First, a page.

Key Elements for Successful eLearning Projects

Discover how this rapid development process creates engaging, custom learning solutions on a timeline that works for you, why a strong learning culture is important, and how to showcase your Return on Learning (ROL) using data to tell the story.

Good vs Great Teachers: My Ravitch Response

A Principal's Reflections

Earlier today I read an article published in the Washington Post by Diane Ravitch entitled " Ravitch on Teachers and Her Critics ". For the most part I agree with her views on No Child Left Behind, Race to the Top, and in many other areas. However, I was very taken aback by this statement that she made referencing 21st Century Skills, " And, to the extent that it is about pushing more technology into the schools, it is pointless, as technology will never take the place of good teachers."

Thoughts On School Leaders And Technology Integration.

The Web20Classroom

Earlier this week I had the honor of delivering a Keynote Address for the NYSCATE Summer Leadership Summit in Albany, New York. Others involved in the conference were Tom Whitby and Eric Sheninger , both of which gave awesome talks, and the National Teacher of the Year, Sarah Brown Wessling from Iowa. I got to meet lots of great people and have some pretty awesome conversations. My keynote centered around technology integration and school leaders.

Are Forums obsolete?

Connecting 2 the World

Tony Karrer posted a query for suggestions of how a financial institution can replicate an online forum which they had previously been successful in creating. This was my comment: Part of the problem in financial institutions today (as opposed to two years ago) is that they are under the scrutiny of regulators. I have been an employee in an atmosphere of high government regulation (I was an internal auditor) and learned never to put anything in writing that I was not absolutely sure of.

Sweet Search 2Day & School TV Studios

The Daring Librarian

Learning Something Every Day! Mark Moran of Finding Dulcinea told me in Denver about this AWEsome new site that Sweet Search created and was launching for schools but it wasn''t ready yet for me to tell you, dear reader.until NOW!

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The Ultimate 12 Step Guide For Choosing The Perfect Learning Management System

Picking the wrong LMS can cost you. Don’t settle for a disconnected, hard-to-use, expensive system that doesn’t meet your needs. Follow these 12 steps crafted by Lambda Solutions' LMS experts, and find your perfect eLearning solution!

Summer Schedule!


I hope all of you are enjoying your summer. As I write, Boston and pretty much all of the Northeast are in the midst of a heatwave. Not a fan, but I guess you have to expect this in July! Summer can be a time to reflect, or just relax into a deserving doze. Your choice.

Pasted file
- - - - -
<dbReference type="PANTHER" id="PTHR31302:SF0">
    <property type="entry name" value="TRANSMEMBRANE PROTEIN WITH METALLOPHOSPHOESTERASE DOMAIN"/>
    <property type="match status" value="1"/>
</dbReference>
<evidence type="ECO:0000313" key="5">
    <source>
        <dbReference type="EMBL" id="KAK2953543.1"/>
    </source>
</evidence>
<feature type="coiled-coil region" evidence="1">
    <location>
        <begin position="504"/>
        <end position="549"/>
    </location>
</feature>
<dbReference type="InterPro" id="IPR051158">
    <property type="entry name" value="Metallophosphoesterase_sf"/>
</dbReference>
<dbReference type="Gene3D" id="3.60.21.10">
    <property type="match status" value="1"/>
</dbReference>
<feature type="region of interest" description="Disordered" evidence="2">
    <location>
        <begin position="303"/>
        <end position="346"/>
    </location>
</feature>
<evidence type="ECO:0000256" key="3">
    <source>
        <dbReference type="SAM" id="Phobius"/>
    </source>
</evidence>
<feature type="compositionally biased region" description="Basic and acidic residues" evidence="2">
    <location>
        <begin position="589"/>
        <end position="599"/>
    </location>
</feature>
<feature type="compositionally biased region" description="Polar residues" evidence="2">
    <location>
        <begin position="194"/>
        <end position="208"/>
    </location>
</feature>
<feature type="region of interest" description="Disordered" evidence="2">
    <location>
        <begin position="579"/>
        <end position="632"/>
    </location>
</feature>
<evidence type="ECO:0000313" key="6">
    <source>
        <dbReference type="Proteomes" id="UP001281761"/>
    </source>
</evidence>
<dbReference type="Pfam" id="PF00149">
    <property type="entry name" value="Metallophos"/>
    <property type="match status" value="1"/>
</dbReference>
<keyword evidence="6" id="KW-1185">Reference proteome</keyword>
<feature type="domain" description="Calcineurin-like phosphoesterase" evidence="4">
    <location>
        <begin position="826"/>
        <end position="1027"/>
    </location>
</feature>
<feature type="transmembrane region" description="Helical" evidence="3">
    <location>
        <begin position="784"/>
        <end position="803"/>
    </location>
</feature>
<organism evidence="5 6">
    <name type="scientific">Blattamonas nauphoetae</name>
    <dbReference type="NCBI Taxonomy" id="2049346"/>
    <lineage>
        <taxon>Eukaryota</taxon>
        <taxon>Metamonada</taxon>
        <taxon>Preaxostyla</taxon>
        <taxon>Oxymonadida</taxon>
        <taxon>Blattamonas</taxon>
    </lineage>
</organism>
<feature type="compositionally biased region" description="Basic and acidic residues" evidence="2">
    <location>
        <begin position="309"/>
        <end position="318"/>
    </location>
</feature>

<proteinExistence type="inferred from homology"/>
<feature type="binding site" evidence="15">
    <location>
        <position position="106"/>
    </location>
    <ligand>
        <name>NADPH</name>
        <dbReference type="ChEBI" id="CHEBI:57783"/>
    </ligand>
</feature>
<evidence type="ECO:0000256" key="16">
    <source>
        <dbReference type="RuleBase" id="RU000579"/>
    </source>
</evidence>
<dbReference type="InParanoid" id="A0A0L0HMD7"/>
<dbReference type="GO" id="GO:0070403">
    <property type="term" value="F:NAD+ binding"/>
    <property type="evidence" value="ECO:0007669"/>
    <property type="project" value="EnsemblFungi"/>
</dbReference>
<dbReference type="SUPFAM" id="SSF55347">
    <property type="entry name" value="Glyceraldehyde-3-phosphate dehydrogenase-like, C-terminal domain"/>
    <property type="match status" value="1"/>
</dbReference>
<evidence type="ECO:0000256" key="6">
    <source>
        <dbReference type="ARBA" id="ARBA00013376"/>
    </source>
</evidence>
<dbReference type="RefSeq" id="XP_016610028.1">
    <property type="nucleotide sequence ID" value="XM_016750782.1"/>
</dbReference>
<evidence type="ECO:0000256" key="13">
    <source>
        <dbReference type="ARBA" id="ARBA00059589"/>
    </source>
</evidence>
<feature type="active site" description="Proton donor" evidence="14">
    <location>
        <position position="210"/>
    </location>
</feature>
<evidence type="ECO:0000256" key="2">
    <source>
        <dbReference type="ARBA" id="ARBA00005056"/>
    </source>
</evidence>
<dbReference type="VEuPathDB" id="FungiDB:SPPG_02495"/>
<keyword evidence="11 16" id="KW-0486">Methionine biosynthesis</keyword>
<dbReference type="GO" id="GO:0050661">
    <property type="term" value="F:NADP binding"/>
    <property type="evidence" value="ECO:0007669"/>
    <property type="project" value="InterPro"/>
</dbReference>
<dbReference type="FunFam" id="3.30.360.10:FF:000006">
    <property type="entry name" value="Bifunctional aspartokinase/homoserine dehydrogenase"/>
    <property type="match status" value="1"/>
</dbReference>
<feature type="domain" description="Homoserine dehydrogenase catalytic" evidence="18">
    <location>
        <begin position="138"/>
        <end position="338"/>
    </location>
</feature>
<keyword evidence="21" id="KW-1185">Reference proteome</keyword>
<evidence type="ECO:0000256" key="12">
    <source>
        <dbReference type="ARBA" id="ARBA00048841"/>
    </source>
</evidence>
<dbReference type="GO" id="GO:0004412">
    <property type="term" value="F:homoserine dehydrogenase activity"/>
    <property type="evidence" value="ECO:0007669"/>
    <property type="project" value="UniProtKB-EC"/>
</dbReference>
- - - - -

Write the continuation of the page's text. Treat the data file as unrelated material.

How to Find your Web Persona

The Electric Educator

I discovered an interesting and provocative tool from MIT researcher Aaron Zinman , which was shared by fellow ed. tech blogger Lisa Thumann. The tool is called " Personas " and is designed to "show how the internet sees you," mistakes, inaccuracies, and all. It couldn''t be much simpler. Type your full name in the box and Personas will scour the web for references to you and attempt to place the results into broad categories such as books, education, family, art, etc.

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More iPad Apps

A Principal's Reflections

In my last post I wrote about some iPad apps that I thought were must adds for administrators and educators alike. Since then I have received some great suggestions from my PLN and had the chance to check out other apps that I have found a use for as a High School Principal.

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The Value Of Getting Away From It All.

The Web20Classroom

Last week I was on vacation. Before I left I vowed to my wife and my family I would completely unplug. After my wife picked herself off the floor because she was laughing so much she said I couldn''t do it. Even on Twitter, there were bets going around that I would "show up" at some point and send a tweet. I vacationed on the North Carolina Outer Banks, some of the most beautiful country around.

Leveraging Learner Variability to Elevate Equity in EdTech

Speaker: Vic Vuchic, Chief Innovation Officer & Executive Director, Learner Variability Project

In this webinar, Vic Vuchic, Chief Innovation Officer of Digital Promise, will share his insights into the modern boom in neuroscience and learning sciences research. You'll discover how much more we know now about how students learn - and how we can use that knowledge to create EdTech-enabled classrooms that can meet the diverse needs of all students.